Successful measurement of neutrino cross-sectional interaction Large-volume detectors reveal characteristics of multiteraelectronvolt neutrinos
Neutrinos are elementary particles with little mass and no charge. They only interact very weakly with matter. The more we learn about neutrinos, the better we understand the standard model of particle physics. However, due to the weak interactions with matter, it is difficult to detect high-energy neutrinos. Even with high-energy particle accelerators, this has been a challenge for decades. In 2017, the IceCube Collaboration successfully measured the neutrino cross-sectional interaction at multiteraelectronvolts.
The IceCube Neutrino Observatory is an array of photo sensors buried inside a cubic kilometer glacier at the South Pole. Every year, it collects more than 10,000 events induced by high-energy neutrinos originating in the atmosphere or the outside universe, which penetrate the Earth. By counting the deficit of arrival neutrinos due to the absorption by the Earth, the team successfully measured the neutrino cross-sectional interaction at more than an order of magnitude higher in energy than previous measurements.
Some models of neutrino cross-sectional interaction outside the standard model predict dramatically larger cross-sectional energy beyond even petaelectronvolts. After a year of observations, it appears the data is consistent with the standard model. In the near future, with full statistics of data collected by IceCube and other large-volume neutrino detectors currently proposed, more detailed behavior of the neutrino cross-section at higher energies will be revealed.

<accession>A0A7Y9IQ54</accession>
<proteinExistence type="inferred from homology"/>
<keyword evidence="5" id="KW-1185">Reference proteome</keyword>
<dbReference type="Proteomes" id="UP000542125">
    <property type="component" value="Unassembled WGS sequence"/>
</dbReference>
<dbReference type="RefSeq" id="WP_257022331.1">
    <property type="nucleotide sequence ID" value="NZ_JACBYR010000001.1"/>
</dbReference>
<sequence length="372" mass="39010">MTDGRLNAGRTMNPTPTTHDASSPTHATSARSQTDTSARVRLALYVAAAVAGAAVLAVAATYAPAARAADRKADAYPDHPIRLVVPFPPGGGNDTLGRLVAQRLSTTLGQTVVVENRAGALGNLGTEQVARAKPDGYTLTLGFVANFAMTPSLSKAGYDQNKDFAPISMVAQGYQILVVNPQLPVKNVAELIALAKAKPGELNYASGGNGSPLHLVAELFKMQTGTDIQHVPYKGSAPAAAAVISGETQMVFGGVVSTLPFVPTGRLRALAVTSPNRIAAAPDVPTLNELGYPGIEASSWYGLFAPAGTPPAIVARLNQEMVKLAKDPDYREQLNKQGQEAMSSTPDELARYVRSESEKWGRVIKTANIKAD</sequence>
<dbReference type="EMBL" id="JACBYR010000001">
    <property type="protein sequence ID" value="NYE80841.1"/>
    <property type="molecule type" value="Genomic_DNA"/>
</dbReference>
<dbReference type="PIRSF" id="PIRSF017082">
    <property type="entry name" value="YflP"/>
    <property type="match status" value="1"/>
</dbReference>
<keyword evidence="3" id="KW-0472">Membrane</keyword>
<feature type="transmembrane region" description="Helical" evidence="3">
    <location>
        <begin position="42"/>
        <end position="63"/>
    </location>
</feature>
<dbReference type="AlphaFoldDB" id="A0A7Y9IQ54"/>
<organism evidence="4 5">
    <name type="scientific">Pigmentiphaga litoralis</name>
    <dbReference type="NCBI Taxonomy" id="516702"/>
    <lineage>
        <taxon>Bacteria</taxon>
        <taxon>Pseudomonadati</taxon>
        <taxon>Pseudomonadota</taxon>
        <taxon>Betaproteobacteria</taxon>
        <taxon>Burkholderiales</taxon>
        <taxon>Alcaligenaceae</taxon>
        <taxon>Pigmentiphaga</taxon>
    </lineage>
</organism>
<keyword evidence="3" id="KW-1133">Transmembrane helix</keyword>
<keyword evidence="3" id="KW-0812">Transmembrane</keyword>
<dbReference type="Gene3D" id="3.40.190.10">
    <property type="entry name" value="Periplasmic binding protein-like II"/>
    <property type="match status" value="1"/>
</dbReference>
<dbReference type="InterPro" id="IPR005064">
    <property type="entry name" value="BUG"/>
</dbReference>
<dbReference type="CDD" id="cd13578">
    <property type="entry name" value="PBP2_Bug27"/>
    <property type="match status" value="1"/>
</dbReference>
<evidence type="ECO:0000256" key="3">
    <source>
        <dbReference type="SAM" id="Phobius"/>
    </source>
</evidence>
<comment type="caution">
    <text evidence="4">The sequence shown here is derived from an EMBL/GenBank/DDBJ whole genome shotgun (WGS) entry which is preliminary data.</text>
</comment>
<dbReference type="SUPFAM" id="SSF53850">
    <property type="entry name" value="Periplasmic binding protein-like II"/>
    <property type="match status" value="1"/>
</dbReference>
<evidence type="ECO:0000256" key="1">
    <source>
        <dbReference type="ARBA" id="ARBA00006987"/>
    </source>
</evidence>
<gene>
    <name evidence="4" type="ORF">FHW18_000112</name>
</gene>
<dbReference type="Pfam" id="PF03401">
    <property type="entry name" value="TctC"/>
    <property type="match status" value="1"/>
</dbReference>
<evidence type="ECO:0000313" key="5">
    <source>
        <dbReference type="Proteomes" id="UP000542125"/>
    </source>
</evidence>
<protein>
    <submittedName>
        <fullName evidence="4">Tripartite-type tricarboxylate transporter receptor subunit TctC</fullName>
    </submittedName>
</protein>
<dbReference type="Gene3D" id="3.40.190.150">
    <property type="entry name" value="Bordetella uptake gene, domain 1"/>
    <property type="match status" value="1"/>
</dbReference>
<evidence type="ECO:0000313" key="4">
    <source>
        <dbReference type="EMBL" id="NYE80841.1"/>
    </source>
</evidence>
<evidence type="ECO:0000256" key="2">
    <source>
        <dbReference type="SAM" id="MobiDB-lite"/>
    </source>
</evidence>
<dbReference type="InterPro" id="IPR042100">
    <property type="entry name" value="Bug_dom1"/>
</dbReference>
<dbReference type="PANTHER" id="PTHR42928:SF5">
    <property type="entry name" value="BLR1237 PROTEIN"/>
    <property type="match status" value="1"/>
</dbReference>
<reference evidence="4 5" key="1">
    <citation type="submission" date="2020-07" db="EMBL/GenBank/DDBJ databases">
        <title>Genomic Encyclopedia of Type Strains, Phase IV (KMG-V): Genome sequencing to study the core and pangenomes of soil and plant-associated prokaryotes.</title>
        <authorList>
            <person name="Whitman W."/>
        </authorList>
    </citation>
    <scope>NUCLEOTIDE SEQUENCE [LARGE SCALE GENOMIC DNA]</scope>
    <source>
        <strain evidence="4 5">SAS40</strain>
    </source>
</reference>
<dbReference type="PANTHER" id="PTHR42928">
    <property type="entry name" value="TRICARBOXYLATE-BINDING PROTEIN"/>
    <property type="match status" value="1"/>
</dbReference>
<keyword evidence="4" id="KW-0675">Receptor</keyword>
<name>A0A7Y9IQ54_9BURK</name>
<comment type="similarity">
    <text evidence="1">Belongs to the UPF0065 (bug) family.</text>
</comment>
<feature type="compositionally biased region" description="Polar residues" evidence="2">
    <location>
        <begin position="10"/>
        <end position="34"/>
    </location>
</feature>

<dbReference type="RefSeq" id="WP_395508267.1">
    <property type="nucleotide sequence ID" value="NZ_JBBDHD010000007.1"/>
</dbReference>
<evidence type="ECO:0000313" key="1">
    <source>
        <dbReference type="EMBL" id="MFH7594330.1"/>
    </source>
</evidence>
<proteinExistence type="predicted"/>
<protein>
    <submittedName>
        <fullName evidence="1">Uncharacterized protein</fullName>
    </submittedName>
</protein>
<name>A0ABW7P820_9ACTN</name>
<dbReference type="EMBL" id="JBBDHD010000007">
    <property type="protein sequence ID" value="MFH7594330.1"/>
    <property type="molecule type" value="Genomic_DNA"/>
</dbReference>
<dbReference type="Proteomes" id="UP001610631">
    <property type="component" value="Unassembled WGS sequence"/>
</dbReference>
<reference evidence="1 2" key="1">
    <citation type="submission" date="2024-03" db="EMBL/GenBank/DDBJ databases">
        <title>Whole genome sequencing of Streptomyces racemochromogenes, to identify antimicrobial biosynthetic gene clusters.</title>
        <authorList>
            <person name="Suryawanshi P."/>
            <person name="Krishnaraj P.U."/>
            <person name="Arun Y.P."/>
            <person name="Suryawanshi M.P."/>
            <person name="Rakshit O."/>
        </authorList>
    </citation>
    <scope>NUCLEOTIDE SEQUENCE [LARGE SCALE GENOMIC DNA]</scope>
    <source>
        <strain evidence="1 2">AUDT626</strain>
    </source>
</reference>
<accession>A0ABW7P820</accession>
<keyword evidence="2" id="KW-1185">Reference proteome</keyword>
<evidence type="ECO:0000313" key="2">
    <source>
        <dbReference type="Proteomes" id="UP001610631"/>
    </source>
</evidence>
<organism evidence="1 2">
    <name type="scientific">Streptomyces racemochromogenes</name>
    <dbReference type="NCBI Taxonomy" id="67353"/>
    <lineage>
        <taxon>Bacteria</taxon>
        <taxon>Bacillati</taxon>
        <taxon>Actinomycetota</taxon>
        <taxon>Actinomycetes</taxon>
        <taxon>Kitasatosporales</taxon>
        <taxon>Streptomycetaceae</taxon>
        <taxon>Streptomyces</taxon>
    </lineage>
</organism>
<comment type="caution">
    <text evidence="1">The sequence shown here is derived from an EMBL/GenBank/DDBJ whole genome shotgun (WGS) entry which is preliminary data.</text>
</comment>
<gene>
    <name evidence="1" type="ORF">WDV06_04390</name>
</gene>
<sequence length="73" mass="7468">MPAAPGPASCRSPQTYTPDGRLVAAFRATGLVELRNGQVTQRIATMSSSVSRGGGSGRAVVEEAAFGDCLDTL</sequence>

The Center of High Energy Geophysics Research (CHEER), a department of the Earthquake Research Institute at the University of Tokyo, is performing a new analysis that measures the Earth’s density profile using the cross-section neutrino model based on the standard model of particle physics.
"Neutrinos are very unique, interesting particles, but catching them is always challenging due to the smallness of their cross section," says Kotoyo Hoshina, a project researcher at CHEER who collaborated in the research. She continues, "After the completion of IceCube in 2011, we opened a new window of high-energy neutrino physics. Now we collect neutrinos with energies higher than what researchers can generate with accelerators. We measured the neutrino’s characteristics, observed neutrinos generated elsewhere in our universe, and even try to use neutrinos as a tool to measure Earth’s density. A large-volume neutrino observatory is a tool for particle physics, astronomy, and even could be a tool for geoscience. There are several proposed projects for large-volume neutrino observatories in the world, including a major upgrade of IceCube. I’m excited to imagine the new world revealed by results from such detectors in the near future."